Chicken Run is The Great Escape, possible the most watched film at Christmas. Only it’s the less boring, less depressing, far more fun version of the same story, which in my opinion is infinitely better for you while you try to work out if you have any space left for that green triangle Quality Street. Steve McQueen and his motorbike might be what most people reach for on Christmas Day, but I’ll take a rooster on a tricycle any day.
And that’s it. Christmas wrapped up in 12 great movies. All that’s left to say is Merry Christmas to all of you! I hope you all have a great time with whatever you’re doing.
I’ll be back in the New Year for this blog’s first birthday.Read Full Post | Make a Comment ( 5 so far )
There was only one choice.
Today’s the day I finish my undergrad degree (my first one at least). I’ve been in exam and revision hell for about 2 months now…so there’s only one quote that sums up how I’ll feel at 12:00 today:
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“They may take our lives, but they’ll never take… OUR FREEDOM!”
I’m a big fan of films involving guns and explosions and, having wathced Die Hard 3 last night, thought I’d give you a run down of the best action films out there.
In my opinion, the movie that defines the genre is Die Hard. The original movie is a spectacular cocktail of explosions, one liners, german-speaking terrorists and profuse bleeding; what more can you ask for in an action film? John McClane is probably the best action character ever, created out of a well established formula of maverick cop who doesn’t always obey the rules but gets the job done. Die hard is so well made though, and the combination of Bruce Willis and Alan Rickman is perfect, making it the ultimate action comfort film (if such a thing exists). Die hard also gave us the immortal line that I’m using as a title, and for that we are eternally greatful.
As for the Die Hard sequels, none of them stand up to the original, but Die Hard with a Vengeance (3) comes pretty close, aided by the work of Samuel L Jackson and the brilliant Jeremy Irons. The two even numbered sequels are not quite up to standard, with Die Hard 2 being a favourite kicking post for critics, but the most recent 4.0 isn’t bad and does have some great moments. The digital plot is just a bit flat, especially since the original is such a classic 80’s movie. McClane just wasn’t built for the digital age.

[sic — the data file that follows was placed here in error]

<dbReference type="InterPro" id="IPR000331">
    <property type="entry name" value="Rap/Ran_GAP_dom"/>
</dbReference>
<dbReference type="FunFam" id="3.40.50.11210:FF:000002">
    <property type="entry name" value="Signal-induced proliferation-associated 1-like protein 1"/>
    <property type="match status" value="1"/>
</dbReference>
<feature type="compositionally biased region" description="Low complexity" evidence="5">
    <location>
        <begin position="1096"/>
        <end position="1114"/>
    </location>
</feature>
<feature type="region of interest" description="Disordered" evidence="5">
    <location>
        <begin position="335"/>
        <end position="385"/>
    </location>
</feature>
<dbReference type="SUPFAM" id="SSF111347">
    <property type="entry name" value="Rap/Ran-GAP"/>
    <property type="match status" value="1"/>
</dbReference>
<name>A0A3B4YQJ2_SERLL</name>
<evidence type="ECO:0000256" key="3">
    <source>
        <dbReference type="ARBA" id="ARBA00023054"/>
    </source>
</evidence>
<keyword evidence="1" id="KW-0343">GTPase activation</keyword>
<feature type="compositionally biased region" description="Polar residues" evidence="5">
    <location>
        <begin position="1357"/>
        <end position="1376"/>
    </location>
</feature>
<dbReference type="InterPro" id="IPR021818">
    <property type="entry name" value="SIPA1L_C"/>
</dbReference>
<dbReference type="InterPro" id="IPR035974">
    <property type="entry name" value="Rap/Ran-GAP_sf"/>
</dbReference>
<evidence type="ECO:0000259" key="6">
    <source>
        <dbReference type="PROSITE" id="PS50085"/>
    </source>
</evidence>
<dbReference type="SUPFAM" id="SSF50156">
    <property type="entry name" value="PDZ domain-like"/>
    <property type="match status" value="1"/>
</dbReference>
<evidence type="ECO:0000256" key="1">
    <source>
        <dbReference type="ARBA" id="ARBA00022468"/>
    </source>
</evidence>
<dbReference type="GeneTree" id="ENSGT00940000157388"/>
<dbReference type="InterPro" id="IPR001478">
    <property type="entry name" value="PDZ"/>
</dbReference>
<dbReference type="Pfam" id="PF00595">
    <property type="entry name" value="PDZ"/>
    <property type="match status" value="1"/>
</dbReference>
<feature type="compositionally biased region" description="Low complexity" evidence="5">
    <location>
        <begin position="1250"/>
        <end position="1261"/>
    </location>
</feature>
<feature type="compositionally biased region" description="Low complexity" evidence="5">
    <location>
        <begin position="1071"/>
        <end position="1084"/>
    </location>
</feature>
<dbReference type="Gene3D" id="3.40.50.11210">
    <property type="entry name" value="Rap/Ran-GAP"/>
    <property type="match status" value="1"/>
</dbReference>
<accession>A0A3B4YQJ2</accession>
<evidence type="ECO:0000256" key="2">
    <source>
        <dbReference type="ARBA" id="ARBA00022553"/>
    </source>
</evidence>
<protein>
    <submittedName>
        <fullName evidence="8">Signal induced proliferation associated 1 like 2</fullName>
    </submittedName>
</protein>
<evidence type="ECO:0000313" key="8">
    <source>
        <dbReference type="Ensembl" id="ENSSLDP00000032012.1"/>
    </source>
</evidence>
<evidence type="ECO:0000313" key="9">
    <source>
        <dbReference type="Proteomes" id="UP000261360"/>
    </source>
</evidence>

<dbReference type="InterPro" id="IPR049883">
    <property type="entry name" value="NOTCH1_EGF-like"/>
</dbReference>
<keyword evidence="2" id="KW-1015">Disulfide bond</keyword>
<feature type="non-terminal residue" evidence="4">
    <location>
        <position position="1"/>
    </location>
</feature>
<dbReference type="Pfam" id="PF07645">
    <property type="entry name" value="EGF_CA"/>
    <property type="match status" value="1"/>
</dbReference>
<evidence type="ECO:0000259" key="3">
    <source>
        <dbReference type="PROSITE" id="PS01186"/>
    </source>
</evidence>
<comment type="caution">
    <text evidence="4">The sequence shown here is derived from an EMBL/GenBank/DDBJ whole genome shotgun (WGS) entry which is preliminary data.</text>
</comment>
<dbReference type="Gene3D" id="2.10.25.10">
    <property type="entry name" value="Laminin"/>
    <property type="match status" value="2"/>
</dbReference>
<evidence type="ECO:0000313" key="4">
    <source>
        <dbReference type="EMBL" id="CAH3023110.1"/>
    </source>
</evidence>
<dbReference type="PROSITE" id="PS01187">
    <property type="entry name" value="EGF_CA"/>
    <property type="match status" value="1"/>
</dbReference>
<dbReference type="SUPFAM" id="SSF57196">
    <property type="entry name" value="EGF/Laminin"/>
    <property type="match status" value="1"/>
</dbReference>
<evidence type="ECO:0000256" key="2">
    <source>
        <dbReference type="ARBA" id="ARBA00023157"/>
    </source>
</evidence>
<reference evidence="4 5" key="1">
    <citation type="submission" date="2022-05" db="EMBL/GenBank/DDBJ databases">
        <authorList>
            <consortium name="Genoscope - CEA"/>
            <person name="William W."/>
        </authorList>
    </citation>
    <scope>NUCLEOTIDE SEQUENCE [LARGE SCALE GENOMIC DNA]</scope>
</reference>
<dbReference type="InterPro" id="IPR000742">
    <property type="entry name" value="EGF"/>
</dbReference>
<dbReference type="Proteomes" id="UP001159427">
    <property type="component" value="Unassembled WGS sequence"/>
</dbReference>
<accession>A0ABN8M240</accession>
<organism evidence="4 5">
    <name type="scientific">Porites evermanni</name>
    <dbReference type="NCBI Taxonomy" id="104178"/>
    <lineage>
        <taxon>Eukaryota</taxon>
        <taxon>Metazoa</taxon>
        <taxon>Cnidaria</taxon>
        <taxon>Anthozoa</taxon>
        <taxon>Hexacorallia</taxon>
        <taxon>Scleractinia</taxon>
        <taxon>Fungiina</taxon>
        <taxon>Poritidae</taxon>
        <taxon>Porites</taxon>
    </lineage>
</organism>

For me Die Hard is the ultimate action movie, but I know others would argue that Lethal Weapon is the author of the genre. Having only seen the first installment once, I’m not quite qualified to put up a defence, but I’ll come back when I’ve watched it again. What I do remember is that Lethal Weapon is that little bit darker than Die Hard, with an underlying suicide theme which is great for character development but makes it that little bit less fun than watching wise-cracking Willis running around a skyscraper bare foot.
Another contender for ultimate action movie is Speed, a movie in which Keanu Reeves actually acts (almost)! Another great collection of explosions and unhinged psychopaths out for revenge, but this time set on a bus, Speed has some great movements; most famously that jump over the gap in the highway. Reeves is good in the role, supported heavily by Jeff Daniels and Dennis Hopper. The decision to carry Sandra Bullock’s character into a sequel, I think, was a bad one, especially since she’s pretty irritating in the original, but at least Speed 2 has Willem Defoe giving it his creepy best.
The score of Speed is also pretty great, but there is pure genius in the use of Beethoven’s 9th in Die Hard, which keeps coming back in inverted forms throughout the score. A similar idea is used in Die Hard 3, unfortunately I can’t remember what the piece of music is called (please someone comment and help me ‘cos its maddening) but if you ever sang “the animals went in two by two” in primary school you’ll know the tune I’m on about!
All of the above are going into the movies to see before you die, but if you’ve only got time for one, go for Die Hard.Read Full Post | Make a Comment ( 5 so far )